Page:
the keys to a new relationship of trust

Internet users have gained undisputed control over the management of their personal data online. How can we now build a relationship of trust between consumers and brands around ethical strategic information management?

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Since 2018 and the entry into force of the General Data Protection Regulation (GDPR). The collection of information from Internet users is already in the collection of their consent. For companies that want to personalize the customer experience online, this is a new deal that involves an in-depth analysis of their communication methods but also their data processing methods. In order to build a relationship of trust between consumers and brands, a new agreement needs to be found around the ethical management of this strategic information.

Show pedagogy

The personalization of web services is largely based on one central tool: cookies. However, many Internet users today adopt a reflex that consists of systematically denying them every time they are offered the opportunity. An attitude that is often justified by the laudable intent of protecting their privacy, but it can be ironic when we know that these same consumers expect a more fluid and personal online experience. Quickly finding suitable items, benefiting from personal services or even the advantages associated with their privileged brand relationship, all these new requirements can be fulfilled only if Internet users agree to assign brands a specific amount of information. personal. In order to find the common standard that is beneficial to consumers and brands, they must first demonstrate education by properly informing their customers about the use of their data and their rights in this area.

Clearly define cookies

If the use of cookies is the subject of such great denial, it is because they are less understood by the majority of the public. Rejecting all cookies is effectively equivalent to rejecting any data collection, despite the fact that some are useful or even necessary, as is the case with first -party data. A term that covers all data directly collected by a brand through its website and customer relationship management tools during orders or any online and offline interaction. They differ from second-party data, data collected and resold by brand partners, but also from third-party data, which is sold to a very large extent by specialist players who are sometimes questionable collection practices. By rejecting all cookies without distinction, users simultaneously reject cookies that are more useful for improving their experience at the same time as others dedicated to less important functions. In order not to throw the child with the bath water, they can reverse a reasonable approach by considering the data they have selected and agreed to send as a consideration for a service provided by the brands.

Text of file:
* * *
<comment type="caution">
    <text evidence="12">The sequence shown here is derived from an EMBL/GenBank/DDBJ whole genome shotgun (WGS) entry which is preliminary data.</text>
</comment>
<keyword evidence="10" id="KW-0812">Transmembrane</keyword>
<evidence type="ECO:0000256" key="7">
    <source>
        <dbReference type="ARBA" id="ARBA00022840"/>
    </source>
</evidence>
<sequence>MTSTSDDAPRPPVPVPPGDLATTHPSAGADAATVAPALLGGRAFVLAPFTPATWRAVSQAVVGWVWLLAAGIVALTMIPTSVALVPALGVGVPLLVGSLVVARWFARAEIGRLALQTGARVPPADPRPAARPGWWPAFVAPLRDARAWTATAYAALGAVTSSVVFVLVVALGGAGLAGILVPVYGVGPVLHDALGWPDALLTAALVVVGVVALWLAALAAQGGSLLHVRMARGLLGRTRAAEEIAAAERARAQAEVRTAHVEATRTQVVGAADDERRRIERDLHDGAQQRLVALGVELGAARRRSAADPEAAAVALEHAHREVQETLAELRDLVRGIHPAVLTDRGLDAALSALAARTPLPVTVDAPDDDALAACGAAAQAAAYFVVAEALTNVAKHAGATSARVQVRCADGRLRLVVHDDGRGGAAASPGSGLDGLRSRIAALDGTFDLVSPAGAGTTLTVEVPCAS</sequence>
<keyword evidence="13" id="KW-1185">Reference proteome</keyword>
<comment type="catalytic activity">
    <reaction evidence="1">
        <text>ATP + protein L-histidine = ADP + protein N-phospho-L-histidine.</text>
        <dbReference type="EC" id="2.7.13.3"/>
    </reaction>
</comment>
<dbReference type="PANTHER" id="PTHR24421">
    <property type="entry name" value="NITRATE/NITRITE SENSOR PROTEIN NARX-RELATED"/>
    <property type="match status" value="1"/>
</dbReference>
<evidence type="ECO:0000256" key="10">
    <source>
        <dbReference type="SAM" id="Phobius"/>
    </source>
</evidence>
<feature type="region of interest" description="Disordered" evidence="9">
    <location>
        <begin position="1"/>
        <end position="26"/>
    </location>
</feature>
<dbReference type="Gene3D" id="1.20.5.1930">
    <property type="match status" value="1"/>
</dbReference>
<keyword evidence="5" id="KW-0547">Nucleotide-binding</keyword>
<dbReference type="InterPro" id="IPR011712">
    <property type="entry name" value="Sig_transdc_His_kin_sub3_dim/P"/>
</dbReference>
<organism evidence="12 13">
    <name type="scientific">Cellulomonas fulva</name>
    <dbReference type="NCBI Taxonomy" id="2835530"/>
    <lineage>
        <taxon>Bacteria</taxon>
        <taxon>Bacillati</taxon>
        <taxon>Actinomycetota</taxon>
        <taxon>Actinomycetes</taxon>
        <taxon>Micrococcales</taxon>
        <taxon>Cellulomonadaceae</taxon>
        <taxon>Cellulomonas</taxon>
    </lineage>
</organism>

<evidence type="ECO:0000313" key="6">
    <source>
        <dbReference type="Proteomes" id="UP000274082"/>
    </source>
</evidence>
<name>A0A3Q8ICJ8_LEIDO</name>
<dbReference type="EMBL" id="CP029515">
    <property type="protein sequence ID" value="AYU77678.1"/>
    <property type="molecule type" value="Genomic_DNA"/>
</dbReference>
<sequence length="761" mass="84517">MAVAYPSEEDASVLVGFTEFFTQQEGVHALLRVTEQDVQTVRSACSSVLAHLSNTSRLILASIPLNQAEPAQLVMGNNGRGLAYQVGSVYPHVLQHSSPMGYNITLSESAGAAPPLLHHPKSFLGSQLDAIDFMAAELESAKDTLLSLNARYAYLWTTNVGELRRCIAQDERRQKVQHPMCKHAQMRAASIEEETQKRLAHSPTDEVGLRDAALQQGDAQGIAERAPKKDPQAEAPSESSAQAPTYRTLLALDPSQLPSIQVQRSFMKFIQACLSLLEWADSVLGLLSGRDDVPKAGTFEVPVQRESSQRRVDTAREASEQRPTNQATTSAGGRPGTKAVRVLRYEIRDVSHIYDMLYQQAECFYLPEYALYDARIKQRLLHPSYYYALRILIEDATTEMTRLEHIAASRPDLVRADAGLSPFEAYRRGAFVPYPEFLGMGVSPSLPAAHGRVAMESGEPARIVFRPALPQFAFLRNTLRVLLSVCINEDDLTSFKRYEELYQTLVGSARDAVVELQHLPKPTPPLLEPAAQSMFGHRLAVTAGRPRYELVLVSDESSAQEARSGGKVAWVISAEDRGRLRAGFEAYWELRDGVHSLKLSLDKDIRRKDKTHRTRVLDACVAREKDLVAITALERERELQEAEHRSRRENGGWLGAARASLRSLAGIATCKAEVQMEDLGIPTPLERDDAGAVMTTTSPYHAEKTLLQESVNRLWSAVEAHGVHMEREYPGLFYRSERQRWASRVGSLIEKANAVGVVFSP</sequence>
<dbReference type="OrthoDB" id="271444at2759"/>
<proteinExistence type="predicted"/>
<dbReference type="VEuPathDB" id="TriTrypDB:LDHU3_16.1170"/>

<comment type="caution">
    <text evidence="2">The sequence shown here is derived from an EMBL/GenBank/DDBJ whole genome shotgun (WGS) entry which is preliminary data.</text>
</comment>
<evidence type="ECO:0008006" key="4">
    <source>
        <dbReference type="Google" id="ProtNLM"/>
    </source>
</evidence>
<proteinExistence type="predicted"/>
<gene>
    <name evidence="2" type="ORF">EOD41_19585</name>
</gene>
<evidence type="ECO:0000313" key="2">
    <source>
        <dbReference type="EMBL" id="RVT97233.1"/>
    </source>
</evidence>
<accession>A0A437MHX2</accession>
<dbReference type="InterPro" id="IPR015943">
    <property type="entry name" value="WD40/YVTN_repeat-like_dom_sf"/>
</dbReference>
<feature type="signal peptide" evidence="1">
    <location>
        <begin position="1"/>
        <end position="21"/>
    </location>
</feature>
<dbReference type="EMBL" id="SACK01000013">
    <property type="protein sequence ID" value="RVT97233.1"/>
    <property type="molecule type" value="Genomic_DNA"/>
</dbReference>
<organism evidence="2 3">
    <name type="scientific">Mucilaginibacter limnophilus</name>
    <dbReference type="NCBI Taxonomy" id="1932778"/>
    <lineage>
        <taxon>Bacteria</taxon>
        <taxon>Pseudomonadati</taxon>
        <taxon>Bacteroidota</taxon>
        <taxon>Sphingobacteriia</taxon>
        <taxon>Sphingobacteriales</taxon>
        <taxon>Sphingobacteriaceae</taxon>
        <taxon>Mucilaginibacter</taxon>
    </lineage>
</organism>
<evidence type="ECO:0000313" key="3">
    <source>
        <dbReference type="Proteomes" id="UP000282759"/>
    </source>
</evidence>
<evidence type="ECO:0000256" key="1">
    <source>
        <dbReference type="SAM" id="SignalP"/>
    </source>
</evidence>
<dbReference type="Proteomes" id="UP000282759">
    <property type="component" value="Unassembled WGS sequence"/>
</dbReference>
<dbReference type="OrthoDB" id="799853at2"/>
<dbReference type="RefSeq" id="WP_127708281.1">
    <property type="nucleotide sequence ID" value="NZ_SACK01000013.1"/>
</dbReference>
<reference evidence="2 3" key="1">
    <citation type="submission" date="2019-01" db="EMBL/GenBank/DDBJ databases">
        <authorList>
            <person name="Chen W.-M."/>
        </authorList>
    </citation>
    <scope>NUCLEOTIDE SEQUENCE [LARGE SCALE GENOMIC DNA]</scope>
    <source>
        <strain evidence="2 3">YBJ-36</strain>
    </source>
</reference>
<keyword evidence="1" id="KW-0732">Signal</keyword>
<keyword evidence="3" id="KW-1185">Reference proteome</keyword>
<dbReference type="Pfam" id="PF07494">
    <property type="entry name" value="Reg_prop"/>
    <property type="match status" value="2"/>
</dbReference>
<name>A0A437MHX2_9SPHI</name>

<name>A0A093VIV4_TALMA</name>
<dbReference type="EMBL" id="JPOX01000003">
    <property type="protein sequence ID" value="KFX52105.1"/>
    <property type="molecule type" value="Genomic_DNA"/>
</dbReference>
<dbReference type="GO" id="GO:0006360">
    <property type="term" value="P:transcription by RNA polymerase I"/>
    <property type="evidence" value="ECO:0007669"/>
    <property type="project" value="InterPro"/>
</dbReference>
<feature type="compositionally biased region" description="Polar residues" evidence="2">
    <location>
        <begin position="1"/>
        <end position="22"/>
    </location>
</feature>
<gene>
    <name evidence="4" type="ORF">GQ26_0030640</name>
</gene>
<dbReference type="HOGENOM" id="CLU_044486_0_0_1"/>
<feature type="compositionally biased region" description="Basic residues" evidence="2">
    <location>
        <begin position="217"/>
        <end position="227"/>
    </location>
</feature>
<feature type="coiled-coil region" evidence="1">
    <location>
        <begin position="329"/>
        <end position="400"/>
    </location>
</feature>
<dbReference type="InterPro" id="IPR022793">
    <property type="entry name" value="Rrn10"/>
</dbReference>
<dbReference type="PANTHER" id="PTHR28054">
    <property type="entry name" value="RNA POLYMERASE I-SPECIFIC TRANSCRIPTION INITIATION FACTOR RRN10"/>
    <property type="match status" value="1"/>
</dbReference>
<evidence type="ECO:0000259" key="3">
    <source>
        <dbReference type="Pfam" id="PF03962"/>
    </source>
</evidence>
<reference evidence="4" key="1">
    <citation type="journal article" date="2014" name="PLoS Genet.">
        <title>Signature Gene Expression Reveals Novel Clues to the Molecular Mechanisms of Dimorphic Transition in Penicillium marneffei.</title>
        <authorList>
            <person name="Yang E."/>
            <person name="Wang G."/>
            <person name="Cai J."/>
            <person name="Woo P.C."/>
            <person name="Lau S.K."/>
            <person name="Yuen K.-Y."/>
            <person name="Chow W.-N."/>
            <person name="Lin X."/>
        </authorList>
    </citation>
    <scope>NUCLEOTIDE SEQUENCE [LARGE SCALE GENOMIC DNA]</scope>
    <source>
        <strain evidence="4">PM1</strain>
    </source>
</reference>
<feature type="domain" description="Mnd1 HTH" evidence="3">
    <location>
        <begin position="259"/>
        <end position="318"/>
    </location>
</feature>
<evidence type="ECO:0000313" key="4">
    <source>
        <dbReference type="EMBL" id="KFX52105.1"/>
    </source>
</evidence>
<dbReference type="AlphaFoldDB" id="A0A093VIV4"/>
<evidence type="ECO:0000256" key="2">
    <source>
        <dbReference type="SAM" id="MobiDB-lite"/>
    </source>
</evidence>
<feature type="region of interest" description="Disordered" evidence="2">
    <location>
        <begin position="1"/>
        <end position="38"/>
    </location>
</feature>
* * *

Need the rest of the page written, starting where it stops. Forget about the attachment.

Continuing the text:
Violation of regulations, adoption of ethical behavior

By better knowing their rights and their control over their data, consumers can adopt a cooperative attitude with brands and enable them to improve their services and make their targeting efforts more effective. more useful. But in order to be balanced, this cooperative relationship must be two -way and guarantees must be provided to ensure that data transmitted in this way is subjected to reasonable processing. Beyond regulatory obligations, brands should adopt an ethical approach by only collecting the data that is absolutely necessary to optimize the customer experience, thus abandoning the more widespread habit of collecting large amounts of data. as much as possible. Efforts also include changing the means of communication around consent. Requesting the acceptance of cookies in exchange for articles or services, for example, is a divisive practice that puts the consumer relationship under the guise of blackmail. More subtle and more thoughtful authorization management methods can be designed and better offered by specialist players, making it possible to obtain all relevant data with the informed consent of consumers.

While personalization of services and the customer experience is now at the center of the strategy of many brands, the collection of personal data has become a central issue. To address legitimate privacy concerns, a new deal needs to hit consumers based on more transparent communication and more ethical behavior. To benefit from cookies, brands already need to get them!

Tribune by Loïc Mocellin, Vice President of EMEA Sales in Jahia

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